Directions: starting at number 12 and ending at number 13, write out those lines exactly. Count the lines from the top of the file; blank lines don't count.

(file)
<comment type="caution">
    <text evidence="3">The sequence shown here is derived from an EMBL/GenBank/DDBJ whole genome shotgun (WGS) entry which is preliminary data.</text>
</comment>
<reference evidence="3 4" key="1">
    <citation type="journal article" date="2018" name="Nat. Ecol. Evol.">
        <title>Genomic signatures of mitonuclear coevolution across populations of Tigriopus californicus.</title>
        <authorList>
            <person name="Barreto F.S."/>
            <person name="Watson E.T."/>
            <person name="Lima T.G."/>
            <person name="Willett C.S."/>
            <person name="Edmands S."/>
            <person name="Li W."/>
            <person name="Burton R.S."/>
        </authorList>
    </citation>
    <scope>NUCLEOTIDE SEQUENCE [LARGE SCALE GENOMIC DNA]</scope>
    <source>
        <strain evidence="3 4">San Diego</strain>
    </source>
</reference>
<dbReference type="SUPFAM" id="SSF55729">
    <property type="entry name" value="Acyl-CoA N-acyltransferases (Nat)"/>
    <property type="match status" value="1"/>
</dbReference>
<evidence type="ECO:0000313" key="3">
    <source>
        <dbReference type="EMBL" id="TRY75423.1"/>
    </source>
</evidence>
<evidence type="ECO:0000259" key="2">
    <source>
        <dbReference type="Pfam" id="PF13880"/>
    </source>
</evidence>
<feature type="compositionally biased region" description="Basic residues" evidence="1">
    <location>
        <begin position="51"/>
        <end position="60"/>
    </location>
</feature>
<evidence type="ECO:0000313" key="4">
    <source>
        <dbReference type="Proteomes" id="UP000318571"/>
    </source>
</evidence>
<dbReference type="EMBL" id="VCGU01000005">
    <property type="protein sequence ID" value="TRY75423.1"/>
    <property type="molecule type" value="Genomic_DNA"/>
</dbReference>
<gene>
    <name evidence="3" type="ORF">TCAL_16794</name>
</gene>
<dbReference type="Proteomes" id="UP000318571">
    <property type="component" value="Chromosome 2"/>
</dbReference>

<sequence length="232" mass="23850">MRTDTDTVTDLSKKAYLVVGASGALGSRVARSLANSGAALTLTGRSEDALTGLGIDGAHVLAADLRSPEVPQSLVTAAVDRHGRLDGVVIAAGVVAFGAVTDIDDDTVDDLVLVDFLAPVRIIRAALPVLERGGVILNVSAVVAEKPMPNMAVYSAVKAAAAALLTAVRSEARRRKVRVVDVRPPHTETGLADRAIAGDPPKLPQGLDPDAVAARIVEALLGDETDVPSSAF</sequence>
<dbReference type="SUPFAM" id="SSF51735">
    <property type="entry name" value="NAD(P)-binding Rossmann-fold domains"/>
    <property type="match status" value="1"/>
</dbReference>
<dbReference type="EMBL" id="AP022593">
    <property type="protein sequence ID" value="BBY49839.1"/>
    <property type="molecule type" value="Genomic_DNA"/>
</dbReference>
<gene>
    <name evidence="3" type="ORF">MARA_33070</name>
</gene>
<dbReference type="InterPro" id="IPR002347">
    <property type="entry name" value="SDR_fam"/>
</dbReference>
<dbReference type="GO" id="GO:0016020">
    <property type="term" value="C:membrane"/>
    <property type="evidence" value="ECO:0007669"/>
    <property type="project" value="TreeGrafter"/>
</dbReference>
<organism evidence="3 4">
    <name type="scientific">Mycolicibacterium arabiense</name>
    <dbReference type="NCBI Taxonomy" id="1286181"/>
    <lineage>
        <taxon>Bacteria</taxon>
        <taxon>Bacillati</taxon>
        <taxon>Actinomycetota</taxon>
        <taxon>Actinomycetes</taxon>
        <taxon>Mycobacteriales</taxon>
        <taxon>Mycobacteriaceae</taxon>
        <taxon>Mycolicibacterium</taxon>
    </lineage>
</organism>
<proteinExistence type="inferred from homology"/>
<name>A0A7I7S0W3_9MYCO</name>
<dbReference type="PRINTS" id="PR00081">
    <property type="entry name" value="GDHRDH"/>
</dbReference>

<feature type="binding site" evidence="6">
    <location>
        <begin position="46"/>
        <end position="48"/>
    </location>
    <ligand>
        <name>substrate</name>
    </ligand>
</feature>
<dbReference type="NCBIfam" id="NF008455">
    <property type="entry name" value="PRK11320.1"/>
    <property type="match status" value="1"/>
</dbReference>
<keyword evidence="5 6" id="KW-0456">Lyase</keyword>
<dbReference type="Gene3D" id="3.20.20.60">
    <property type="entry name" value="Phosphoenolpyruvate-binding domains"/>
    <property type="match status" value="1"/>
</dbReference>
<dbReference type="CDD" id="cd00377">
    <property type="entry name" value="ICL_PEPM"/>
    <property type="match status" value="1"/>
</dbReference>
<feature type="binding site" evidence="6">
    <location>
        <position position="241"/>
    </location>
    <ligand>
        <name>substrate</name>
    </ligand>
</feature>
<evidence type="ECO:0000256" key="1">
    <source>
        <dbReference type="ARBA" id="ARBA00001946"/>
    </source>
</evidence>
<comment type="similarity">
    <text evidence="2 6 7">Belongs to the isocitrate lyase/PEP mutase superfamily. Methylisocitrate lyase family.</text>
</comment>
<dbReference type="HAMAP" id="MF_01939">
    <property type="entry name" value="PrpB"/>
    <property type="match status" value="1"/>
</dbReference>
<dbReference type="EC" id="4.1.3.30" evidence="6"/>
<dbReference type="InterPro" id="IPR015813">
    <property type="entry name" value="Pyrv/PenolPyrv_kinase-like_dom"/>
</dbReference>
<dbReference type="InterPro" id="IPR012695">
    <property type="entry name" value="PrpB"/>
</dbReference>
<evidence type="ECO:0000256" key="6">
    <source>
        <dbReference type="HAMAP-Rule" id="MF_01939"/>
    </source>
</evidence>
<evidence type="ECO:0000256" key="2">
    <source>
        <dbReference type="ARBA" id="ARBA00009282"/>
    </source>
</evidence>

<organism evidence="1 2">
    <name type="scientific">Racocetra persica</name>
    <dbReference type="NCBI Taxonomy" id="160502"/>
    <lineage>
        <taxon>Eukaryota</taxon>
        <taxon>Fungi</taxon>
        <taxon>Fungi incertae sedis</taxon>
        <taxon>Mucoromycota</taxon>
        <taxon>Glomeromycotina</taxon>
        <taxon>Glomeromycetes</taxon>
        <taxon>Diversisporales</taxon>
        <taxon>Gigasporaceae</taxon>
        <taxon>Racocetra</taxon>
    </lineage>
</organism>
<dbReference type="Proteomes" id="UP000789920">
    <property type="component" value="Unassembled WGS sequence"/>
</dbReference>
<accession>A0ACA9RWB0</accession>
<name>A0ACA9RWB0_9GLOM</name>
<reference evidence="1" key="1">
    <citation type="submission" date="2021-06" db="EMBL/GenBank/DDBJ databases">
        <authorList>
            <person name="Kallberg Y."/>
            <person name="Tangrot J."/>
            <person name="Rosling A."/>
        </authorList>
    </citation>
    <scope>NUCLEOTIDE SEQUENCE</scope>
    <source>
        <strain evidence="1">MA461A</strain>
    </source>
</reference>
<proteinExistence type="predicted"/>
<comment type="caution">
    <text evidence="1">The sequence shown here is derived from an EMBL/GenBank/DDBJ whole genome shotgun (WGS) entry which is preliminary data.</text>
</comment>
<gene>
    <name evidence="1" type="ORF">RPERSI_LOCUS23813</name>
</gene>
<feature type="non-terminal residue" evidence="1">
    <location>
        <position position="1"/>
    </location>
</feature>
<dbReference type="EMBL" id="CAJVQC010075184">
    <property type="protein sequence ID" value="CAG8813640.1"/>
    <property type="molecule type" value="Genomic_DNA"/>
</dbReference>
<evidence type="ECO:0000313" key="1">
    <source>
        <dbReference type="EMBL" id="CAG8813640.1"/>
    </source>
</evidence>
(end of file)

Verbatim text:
            <person name="Edmands S."/>
            <person name="Li W."/>